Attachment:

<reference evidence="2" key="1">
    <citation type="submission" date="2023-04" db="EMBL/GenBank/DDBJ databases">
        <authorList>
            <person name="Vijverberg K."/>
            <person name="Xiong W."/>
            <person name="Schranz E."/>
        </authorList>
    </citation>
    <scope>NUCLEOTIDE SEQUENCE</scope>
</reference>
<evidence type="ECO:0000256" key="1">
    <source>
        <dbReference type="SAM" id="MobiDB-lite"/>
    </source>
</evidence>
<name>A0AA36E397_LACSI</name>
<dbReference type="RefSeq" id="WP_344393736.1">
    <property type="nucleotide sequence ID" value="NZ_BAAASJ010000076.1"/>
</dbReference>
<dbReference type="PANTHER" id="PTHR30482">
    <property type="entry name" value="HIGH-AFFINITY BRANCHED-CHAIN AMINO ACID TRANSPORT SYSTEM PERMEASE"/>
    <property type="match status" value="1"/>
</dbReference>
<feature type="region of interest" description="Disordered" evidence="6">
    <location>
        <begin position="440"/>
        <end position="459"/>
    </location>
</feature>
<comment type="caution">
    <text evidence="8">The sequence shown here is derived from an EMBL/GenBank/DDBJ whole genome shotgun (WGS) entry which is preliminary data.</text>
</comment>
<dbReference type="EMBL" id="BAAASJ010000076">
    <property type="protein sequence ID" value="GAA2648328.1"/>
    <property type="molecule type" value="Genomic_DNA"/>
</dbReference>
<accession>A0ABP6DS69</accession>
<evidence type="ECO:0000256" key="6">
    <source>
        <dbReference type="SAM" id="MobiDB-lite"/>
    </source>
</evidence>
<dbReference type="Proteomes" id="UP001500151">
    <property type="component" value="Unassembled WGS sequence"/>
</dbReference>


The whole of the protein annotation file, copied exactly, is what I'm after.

<reference evidence="2" key="1">
    <citation type="submission" date="2023-04" db="EMBL/GenBank/DDBJ databases">
        <authorList>
            <person name="Vijverberg K."/>
            <person name="Xiong W."/>
            <person name="Schranz E."/>
        </authorList>
    </citation>
    <scope>NUCLEOTIDE SEQUENCE</scope>
</reference>
<evidence type="ECO:0000256" key="1">
    <source>
        <dbReference type="SAM" id="MobiDB-lite"/>
    </source>
</evidence>
<name>A0AA36E397_LACSI</name>
<dbReference type="RefSeq" id="WP_344393736.1">
    <property type="nucleotide sequence ID" value="NZ_BAAASJ010000076.1"/>
</dbReference>
<dbReference type="PANTHER" id="PTHR30482">
    <property type="entry name" value="HIGH-AFFINITY BRANCHED-CHAIN AMINO ACID TRANSPORT SYSTEM PERMEASE"/>
    <property type="match status" value="1"/>
</dbReference>
<feature type="region of interest" description="Disordered" evidence="6">
    <location>
        <begin position="440"/>
        <end position="459"/>
    </location>
</feature>
<comment type="caution">
    <text evidence="8">The sequence shown here is derived from an EMBL/GenBank/DDBJ whole genome shotgun (WGS) entry which is preliminary data.</text>
</comment>
<dbReference type="EMBL" id="BAAASJ010000076">
    <property type="protein sequence ID" value="GAA2648328.1"/>
    <property type="molecule type" value="Genomic_DNA"/>
</dbReference>
<accession>A0ABP6DS69</accession>
<evidence type="ECO:0000256" key="6">
    <source>
        <dbReference type="SAM" id="MobiDB-lite"/>
    </source>
</evidence>
<dbReference type="Proteomes" id="UP001500151">
    <property type="component" value="Unassembled WGS sequence"/>
</dbReference>